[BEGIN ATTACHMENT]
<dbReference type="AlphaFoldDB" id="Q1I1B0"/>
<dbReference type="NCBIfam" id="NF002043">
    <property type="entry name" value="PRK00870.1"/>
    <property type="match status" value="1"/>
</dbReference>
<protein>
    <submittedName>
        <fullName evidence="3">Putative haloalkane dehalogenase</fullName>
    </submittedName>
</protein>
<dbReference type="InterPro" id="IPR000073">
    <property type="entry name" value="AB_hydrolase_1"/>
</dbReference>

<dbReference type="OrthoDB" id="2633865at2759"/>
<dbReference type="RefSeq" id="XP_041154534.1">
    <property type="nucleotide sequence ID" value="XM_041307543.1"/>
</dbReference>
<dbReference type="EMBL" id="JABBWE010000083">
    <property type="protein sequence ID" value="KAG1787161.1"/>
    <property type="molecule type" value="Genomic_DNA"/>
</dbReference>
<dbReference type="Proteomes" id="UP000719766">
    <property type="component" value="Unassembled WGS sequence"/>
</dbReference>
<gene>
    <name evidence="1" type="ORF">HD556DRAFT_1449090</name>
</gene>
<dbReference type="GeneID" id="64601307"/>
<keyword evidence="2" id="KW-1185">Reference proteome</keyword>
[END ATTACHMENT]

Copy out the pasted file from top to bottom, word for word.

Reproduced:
<dbReference type="AlphaFoldDB" id="Q1I1B0"/>
<dbReference type="NCBIfam" id="NF002043">
    <property type="entry name" value="PRK00870.1"/>
    <property type="match status" value="1"/>
</dbReference>
<protein>
    <submittedName>
        <fullName evidence="3">Putative haloalkane dehalogenase</fullName>
    </submittedName>
</protein>
<dbReference type="InterPro" id="IPR000073">
    <property type="entry name" value="AB_hydrolase_1"/>
</dbReference>

<dbReference type="OrthoDB" id="2633865at2759"/>
<dbReference type="RefSeq" id="XP_041154534.1">
    <property type="nucleotide sequence ID" value="XM_041307543.1"/>
</dbReference>
<dbReference type="EMBL" id="JABBWE010000083">
    <property type="protein sequence ID" value="KAG1787161.1"/>
    <property type="molecule type" value="Genomic_DNA"/>
</dbReference>
<dbReference type="Proteomes" id="UP000719766">
    <property type="component" value="Unassembled WGS sequence"/>
</dbReference>
<gene>
    <name evidence="1" type="ORF">HD556DRAFT_1449090</name>
</gene>
<dbReference type="GeneID" id="64601307"/>
<keyword evidence="2" id="KW-1185">Reference proteome</keyword>